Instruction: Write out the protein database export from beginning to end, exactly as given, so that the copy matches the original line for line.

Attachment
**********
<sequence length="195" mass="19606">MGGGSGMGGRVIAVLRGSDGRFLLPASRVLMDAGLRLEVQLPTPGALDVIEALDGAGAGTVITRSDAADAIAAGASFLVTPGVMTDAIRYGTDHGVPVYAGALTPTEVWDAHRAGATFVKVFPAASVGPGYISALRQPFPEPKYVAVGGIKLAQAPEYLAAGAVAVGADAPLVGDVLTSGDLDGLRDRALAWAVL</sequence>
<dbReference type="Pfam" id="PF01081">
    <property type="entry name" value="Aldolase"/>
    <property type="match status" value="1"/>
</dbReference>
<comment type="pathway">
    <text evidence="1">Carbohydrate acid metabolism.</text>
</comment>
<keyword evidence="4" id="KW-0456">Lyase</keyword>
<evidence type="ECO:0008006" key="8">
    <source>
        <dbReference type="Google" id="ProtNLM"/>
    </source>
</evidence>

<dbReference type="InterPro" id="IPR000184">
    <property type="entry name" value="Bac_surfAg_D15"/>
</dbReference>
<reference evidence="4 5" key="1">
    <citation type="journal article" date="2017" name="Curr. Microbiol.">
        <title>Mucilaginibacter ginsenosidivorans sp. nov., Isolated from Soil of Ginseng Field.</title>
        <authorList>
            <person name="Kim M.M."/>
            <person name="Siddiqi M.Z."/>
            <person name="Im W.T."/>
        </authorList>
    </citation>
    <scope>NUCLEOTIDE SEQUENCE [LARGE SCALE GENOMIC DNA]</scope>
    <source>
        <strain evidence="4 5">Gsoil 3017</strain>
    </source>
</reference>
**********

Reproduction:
<sequence length="195" mass="19606">MGGGSGMGGRVIAVLRGSDGRFLLPASRVLMDAGLRLEVQLPTPGALDVIEALDGAGAGTVITRSDAADAIAAGASFLVTPGVMTDAIRYGTDHGVPVYAGALTPTEVWDAHRAGATFVKVFPAASVGPGYISALRQPFPEPKYVAVGGIKLAQAPEYLAAGAVAVGADAPLVGDVLTSGDLDGLRDRALAWAVL</sequence>
<dbReference type="Pfam" id="PF01081">
    <property type="entry name" value="Aldolase"/>
    <property type="match status" value="1"/>
</dbReference>
<comment type="pathway">
    <text evidence="1">Carbohydrate acid metabolism.</text>
</comment>
<keyword evidence="4" id="KW-0456">Lyase</keyword>
<evidence type="ECO:0008006" key="8">
    <source>
        <dbReference type="Google" id="ProtNLM"/>
    </source>
</evidence>

<dbReference type="InterPro" id="IPR000184">
    <property type="entry name" value="Bac_surfAg_D15"/>
</dbReference>
<reference evidence="4 5" key="1">
    <citation type="journal article" date="2017" name="Curr. Microbiol.">
        <title>Mucilaginibacter ginsenosidivorans sp. nov., Isolated from Soil of Ginseng Field.</title>
        <authorList>
            <person name="Kim M.M."/>
            <person name="Siddiqi M.Z."/>
            <person name="Im W.T."/>
        </authorList>
    </citation>
    <scope>NUCLEOTIDE SEQUENCE [LARGE SCALE GENOMIC DNA]</scope>
    <source>
        <strain evidence="4 5">Gsoil 3017</strain>
    </source>
</reference>